For now my youngest duck is a solid brown, but she will soon moult into her white head and wing patches. Her mother is already well underway on her next nest and has at least a dozen eggs laid already. I’m really hoping for a full, healthy clutch of ducklings this spring. It’s so cute to see them all running and tumbling together after their mom. We’ll know how it goes in about 45 days!
While I was away visiting family for the holidays I received a text from my house sitter right around x-mas: “You have a new duckling”.
I knew my two Muscovy hens had been sitting on eggs for some time, but I didn’t expect any to hatch in the cold weather we had been experiencing. Apparently there were initially three ducklings but two didn’t make it past their first day. I gave instructions to add a shallow water dish and change the feed over to chick crumble in order to try to keep the remaining duckie alive.
We’ve been having the coldest winter since I moved here and I wasn’t sure this little duck would be able to stay warm, but somehow he has. He’s a few weeks old now and doing very well. Since the gardens are now kaput I’ve opened up the duck pen to give them free reign of the yard and now they meet me at the back door every morning for their portion of fermented grains. Such a cute little family!
My trio of muscovy ducks only produced one duckling this year, and it was a drake. He ate very well for a few months, but the air is growing chilly now and there’s no need to overwinter two big drakes. It was time to harvest him.
I got two great big breast steaks and two nice legs, around five pounds of meat total. Normally I give the feet to the dog, but this year I wanted to see if I could use them. Duck feet are full of collagen and make excellent stock, but it’s best to remove the outer layer of dirty skin before dropping them into your stock pot. It’s actually a fairly simple process.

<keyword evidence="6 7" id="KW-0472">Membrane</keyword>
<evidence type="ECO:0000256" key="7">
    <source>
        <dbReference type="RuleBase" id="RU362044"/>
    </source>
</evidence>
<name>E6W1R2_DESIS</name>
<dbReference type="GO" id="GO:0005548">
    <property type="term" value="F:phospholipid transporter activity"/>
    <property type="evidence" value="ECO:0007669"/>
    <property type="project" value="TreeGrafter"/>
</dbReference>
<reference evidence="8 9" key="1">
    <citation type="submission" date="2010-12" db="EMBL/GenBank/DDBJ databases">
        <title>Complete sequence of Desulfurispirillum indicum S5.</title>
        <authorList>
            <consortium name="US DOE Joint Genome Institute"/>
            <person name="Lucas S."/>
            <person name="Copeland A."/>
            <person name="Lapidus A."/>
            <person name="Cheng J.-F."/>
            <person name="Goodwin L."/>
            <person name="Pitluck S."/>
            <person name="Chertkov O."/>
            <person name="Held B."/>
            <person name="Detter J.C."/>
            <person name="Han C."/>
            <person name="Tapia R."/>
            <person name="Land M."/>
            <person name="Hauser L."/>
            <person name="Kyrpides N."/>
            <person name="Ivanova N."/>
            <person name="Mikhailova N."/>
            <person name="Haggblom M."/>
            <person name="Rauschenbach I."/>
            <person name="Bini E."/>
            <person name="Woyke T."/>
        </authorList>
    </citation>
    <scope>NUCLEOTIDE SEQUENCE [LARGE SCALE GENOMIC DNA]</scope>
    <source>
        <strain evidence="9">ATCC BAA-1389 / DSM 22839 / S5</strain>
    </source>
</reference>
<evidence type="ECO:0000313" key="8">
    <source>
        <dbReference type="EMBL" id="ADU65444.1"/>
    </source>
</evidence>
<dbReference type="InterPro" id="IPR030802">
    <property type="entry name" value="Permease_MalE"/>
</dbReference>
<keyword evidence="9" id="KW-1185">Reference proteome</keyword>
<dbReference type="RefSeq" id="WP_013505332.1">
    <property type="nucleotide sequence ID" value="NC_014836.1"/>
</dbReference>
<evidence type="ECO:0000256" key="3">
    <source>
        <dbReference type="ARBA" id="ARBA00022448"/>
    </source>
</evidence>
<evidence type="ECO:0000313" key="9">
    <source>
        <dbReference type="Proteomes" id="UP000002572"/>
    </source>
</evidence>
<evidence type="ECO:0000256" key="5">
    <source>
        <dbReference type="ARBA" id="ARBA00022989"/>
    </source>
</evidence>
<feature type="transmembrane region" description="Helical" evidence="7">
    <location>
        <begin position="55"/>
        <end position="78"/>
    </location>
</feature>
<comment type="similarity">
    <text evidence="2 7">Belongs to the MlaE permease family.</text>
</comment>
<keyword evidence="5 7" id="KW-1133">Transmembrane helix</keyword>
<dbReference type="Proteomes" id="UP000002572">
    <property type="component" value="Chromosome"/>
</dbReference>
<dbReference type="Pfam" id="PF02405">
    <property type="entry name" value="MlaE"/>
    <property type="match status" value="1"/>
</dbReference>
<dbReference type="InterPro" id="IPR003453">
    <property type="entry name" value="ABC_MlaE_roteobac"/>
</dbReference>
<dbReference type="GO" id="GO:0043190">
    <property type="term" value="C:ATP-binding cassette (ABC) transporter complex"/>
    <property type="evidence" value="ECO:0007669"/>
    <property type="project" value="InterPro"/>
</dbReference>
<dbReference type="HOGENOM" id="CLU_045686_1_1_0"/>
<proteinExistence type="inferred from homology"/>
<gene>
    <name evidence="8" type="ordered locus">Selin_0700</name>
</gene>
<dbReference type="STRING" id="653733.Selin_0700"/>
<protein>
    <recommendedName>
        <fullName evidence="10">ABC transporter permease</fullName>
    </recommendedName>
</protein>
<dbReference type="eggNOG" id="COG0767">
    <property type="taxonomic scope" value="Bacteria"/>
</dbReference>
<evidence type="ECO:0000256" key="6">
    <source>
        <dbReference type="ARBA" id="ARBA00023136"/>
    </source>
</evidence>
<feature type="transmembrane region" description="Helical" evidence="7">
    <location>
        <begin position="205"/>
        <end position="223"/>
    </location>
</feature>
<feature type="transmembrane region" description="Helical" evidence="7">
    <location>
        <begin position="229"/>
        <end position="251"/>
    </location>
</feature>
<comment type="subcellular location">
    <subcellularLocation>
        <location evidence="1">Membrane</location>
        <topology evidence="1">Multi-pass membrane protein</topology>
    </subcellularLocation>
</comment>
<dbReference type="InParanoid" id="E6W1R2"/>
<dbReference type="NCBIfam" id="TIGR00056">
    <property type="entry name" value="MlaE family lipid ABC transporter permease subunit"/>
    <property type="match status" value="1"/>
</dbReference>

Rinse off and scrub the feet if they are very muddy, and bring a pot of water to a boil. Submerge the feet for one minute, or until the skin begins to flake off when rubbed. You’ll only be removing a very thin layer, much like a snake shedding their skin. It will smell slightly fishy and the feet will tense up a bit.
Then just peel away. It’s easiest to do while the feet are still hot. Soon you’ll have a little pile of flaky skin and some nice, clean duck feet. Sometimes the outer nail covering comes off as well, but in this case his nails stayed intact. Now they’re ready to pop into the freezer for the next time I make a big pot of bone broth. Can’t wait!
I wrote some time ago about fermenting grain for my chickens. Back then I was doing it in a large glass jar in my kitchen. Yeah, that was never going to last.
Last fall I started getting serious about fermented grain. I tried so many times to grow fodder for my hens over the winter, but nothing I did could prevent mold from taking over every tray. I wanted the girls to have something ‘alive’ to eat during the cold months, so I set up a 5 gallon bucket beside the coop and dumped in a bunch of different grains and covered them with water. That’s about how hard it is to get started.